Another global cyber threat following WannaCry and this time it's worse

Adylkuzz attacks started before the WannaCry ransomware attack began on May 12.

Last week one ransomware virus called WannaCry created havoc across the globe by creeping into the computers of significant organizations and companies, such as NHS. The malware blocked all data in those systems and caused great inconvenience. Now, just within few days of the attack, experts have come across another disturbing piece of information, which states that cyber criminals are probably working on a new cyber threat called Adylkuzz and its effects are going to be even worse.

According to Daily Mail, initial information on Adylkuzz suggest that this virus could infect hundreds of thousands of computers worldwide, however, it is still not clear which systems would be targeted.

Sunnyvale, California-based cyber security firm Proofpoint first flagged this potential cyber threat. They wrote on their website, 'We discovered another very large-scale attack using both EternalBlue and DoublePulsar to install the cryptocurrency miner Adylkuzz." It further added, "Initial statistics suggest that this attack may be larger in scale than WannaCry, affecting hundreds of thousands of PCs and servers worldwide."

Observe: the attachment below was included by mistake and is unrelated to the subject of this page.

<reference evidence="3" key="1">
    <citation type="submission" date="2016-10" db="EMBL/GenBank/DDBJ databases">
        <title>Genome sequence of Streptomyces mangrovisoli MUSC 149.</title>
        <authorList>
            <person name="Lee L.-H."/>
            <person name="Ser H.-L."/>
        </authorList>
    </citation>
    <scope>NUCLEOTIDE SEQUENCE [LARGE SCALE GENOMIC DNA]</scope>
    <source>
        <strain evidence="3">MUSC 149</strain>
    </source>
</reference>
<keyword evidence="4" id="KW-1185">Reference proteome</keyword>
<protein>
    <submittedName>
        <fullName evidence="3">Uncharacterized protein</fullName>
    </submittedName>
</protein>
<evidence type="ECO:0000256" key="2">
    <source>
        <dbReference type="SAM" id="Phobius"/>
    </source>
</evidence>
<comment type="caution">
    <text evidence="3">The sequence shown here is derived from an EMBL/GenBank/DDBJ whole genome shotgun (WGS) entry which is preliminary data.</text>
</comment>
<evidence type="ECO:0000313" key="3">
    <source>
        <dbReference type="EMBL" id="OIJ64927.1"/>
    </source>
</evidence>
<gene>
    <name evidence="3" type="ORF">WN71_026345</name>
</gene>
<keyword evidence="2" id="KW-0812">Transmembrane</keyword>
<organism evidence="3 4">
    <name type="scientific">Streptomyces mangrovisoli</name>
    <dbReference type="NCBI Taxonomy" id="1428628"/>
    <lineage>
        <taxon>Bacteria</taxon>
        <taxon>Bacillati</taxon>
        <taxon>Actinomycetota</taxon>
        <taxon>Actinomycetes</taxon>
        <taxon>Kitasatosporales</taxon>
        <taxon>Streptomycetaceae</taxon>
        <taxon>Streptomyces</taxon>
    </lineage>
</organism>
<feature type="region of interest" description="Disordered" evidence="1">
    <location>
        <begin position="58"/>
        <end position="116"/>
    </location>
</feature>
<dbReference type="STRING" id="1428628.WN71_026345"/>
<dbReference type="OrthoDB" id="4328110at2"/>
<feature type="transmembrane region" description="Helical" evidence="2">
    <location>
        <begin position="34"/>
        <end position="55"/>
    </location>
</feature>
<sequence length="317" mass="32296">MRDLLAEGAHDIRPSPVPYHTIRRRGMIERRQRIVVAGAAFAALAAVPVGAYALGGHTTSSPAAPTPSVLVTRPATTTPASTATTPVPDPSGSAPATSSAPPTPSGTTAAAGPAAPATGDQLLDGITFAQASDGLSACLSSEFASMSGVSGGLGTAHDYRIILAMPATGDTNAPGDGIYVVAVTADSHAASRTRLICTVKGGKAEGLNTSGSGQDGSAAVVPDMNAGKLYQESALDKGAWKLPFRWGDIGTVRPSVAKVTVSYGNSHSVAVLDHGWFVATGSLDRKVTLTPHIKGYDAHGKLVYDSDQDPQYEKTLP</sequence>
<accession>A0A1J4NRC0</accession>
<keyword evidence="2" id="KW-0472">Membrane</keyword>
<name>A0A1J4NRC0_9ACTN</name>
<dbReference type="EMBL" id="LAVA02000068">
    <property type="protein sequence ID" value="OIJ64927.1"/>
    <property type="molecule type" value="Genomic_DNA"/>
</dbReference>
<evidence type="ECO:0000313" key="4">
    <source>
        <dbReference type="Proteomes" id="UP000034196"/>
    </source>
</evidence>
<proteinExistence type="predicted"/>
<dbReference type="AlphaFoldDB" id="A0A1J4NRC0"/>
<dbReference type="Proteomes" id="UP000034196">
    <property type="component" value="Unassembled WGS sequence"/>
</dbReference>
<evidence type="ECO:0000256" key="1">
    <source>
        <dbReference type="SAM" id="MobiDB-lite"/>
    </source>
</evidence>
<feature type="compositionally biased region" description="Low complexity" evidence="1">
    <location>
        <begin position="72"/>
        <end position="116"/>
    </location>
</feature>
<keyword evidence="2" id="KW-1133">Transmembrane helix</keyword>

According to Proofpoint, Adylkuzz attacks started before the WannaCry ransomware attack began on May 12, and some experts believe that several firms mistakenly believed that their systems were infected by WannaCry when it actually was Adylkuzz.

While describing the effects of Adylkuzz, Proofpoint wrote, "Symptoms of this attack include loss of access to shared Windows resources and degradation of PC and server performance."

Adylkuzz is essentially a 'cryptocurrency miner', which infects systems and generates cyber-money for the attackers.

According to Robert Holmes, product vice president at Proofpoint, "Unlike ransomware, no demands for money are made of victims. The malware is deliberately stealthy; users will only notice their Windows machine is running slowly and that they don't have access to shared Windows resources."

The cyber security firm also added that "This attack is ongoing and, while less flashy than WannaCry, is nonetheless quite large and potentially quite disruptive."